Just start your RewriteRules with an all-encompassing

RewriteRule[snip]

Sounds like a good idea - there's much patchwork in these ".htaccess" files that has accumulated over the years - maybe doing a complete rewrite fromscratch is not a bad idea...

But in practice I hardly ever use mod_rewrite for access control. Flies-with-an-elephant-rifle sort of thing. Instead it's mod_authz-thingummy alone for IP-based blocks; mod_setenvif leading to "Deny from" for simple UA checks.

Which access control method is the most efficient (in terms of server resources and time)? Knowing this would help me determine in which order to apply certain rules and which ".htaccess" file to put on which level in the subdirectory structure.

I need to mention here that my sites use a subdirectory structure with several ".htaccess" files, each on a different level. Access control via "Allow/Deny" (domains and ip blocks) happens on one level and "RewriteRule" on another level.

Thanks in advance for additional hints!

lucy24

WebmasterWorld Senior Member lucy24 us a WebmasterWorld Top Contributor of All Time Top Contributors Of The Month



 
Msg#: 4595125 posted 3:06 am on Aug 4, 2013 (gmt 0)

I've learned everything that way, never read the documentation

There is some useful information in the docs. But almost everything at Apache is targeted toward the person who owns the server. So things that happen purely in htaccess tend to be given short shrift.

How many htaccess files you use depends largely on your hosting setup, apart from trivia like maybe an Options +Indexes in some individual directory (since you can't use <Directory> sections in htaccess). My host uses userspace/domain as opposed to the also common primary/addon. So no one domain has to go through another domain's htaccess.

I've got one shared htaccess that's primarily for access control: things that are the same for any domain, like IP blocks. Also most <Files>-based access control, because my filenames tend to be parallel across domains (the obvious example is robots.txt) so I can say something once and then forget about it.

I've always assumed that the single most resource-efficient rule is Allow/Deny using an IP address in CIDR form. Can't remember whether anyone ever found documentation on it. But the IP address is the very first thing in a request, which ought to count for something.

I don't know in an absolute sense whether there's a significant difference in resource use between

BrowserMatch Yukkybot keep_out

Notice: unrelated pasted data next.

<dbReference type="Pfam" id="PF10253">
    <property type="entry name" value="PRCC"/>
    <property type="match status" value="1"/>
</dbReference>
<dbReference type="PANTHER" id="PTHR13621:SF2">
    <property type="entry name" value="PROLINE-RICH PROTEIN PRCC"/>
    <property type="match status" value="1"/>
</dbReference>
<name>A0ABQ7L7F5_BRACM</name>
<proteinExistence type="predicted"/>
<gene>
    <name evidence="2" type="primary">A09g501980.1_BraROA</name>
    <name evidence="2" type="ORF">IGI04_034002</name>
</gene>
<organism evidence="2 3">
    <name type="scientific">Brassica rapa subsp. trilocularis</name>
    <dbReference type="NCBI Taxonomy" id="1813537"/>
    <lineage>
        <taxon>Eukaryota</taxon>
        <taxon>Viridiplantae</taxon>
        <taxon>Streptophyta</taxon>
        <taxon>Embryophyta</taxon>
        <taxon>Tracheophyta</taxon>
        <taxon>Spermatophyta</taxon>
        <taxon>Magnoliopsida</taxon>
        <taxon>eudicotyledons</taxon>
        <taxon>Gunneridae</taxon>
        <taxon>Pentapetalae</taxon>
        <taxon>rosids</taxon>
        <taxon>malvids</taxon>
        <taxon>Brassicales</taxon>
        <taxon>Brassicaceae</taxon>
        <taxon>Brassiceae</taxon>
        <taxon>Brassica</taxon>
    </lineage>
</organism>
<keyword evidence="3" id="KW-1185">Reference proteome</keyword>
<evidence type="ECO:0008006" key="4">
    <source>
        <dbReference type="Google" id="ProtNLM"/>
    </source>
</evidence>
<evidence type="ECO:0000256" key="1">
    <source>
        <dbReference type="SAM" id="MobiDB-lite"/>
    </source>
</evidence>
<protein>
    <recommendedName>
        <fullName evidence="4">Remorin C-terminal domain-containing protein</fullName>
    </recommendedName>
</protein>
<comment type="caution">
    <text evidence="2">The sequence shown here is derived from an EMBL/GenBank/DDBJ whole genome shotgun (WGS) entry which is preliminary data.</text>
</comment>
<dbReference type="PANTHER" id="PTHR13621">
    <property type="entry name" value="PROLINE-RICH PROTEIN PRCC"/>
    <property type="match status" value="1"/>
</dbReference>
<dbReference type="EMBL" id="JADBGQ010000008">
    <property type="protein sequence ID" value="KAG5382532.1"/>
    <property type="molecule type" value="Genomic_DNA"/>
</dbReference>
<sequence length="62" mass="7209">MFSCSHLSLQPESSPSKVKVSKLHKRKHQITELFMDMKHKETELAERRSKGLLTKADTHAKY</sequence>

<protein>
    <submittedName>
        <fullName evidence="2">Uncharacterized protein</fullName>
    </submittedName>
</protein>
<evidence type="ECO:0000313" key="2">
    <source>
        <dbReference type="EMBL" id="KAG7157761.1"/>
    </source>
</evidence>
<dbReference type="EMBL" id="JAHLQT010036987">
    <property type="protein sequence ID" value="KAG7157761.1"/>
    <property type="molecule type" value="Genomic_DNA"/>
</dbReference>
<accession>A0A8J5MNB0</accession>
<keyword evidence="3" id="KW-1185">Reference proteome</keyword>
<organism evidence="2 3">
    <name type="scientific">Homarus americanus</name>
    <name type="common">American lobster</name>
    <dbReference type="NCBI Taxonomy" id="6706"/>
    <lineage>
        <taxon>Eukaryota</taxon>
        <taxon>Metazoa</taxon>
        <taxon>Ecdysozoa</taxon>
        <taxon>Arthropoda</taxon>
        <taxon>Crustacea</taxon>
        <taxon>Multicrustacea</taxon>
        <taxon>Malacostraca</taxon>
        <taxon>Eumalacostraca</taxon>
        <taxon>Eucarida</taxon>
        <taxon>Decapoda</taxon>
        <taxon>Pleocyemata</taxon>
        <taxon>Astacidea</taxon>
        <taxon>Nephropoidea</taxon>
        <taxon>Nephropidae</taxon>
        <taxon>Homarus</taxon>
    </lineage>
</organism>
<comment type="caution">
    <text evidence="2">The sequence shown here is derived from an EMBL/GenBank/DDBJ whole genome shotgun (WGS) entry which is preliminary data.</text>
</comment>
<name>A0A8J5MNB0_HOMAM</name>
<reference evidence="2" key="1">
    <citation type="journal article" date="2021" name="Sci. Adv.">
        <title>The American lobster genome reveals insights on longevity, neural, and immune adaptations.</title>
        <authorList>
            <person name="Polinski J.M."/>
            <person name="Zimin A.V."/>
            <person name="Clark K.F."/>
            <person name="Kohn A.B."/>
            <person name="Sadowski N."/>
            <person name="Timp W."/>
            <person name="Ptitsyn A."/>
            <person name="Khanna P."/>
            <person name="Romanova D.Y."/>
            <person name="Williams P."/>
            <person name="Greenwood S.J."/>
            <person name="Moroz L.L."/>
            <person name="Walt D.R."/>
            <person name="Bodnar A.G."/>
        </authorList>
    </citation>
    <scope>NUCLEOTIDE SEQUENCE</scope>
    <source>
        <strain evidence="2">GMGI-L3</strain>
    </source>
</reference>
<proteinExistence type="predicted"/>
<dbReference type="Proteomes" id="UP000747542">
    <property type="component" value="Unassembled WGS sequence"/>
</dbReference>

BrowserMatch ZeroSum keep_out

Deny from env=keep_out

and

RewriteCond %{HTTP_USER_AGENT} Yukkybot [OR]
RewriteCond %{HTTP_USER_AGENT} ZeroSum
RewriteRule . - [F]

But the first form (BrowserMatch or SetEnvIf) seems intuitively easier to work with. And-- most important when you've got multiple htaccess files-- then you don't have to mess with mod_rewrite's wonky inheritance system.

In practice, [F] and [G] are the most important flags that carry an implied [L]. In particular, [R] (of any kind) does not. For added confusion: the explicit flag [PT] implies [L]-- but any RewriteRule in an htaccess file carries an implied [PT] without [L].


Edit:
Isn't .? the most efficient form?

Here we're talking strictly about access-control rules, meaning that (a) nothing gets captured and (b) if it's happening in mod_rewrite, conditions have to be evaluated. My assumption is: the extra work of looking at the specific content of a requested URI is outweighed by the savings in not having to look at conditions at all if it turns out to be a non-page request.

Access control rules that use mod_authz-whatever-- either by itself or in conjunction with mod_setenvif-- don't involve conditions. And they don't require keeping the results of a rewrite in memory* until you've arrived at the target directory and verified that there will be no further RewriteRules to interfere with the original result. The [L] notation only means "We're done for now". It doesn't mean "There will be no RewriteRules in any deeper directory, or later in the current file".

mod_rewrite is weird.


* Further edit: This behavior isn't unique to mod_rewrite. Notably, anything in a <Files> envelope will override anything that was done elsewhere in the same module. So

<Files "robots.txt">
Order Allow,Deny
Allow from all
</Files>

does the same job in mod_authz-thingie as

RewriteRule ^robots\.txt - [L]

does in mod_rewrite. Or, more to the point, the same job as

RewriteEngine On
RewriteRule . - [L]

in the directory containing the requested file.

But "throw 'em out" is less to remember than "send them to the 13th street entrance and tell them to ask for Joe".

yaimapitu



 
Msg#: 4595125 posted 6:38 am on Aug 4, 2013 (gmt 0)

I've got one shared htaccess that's primarily for access control [...] say something once and then forget about it.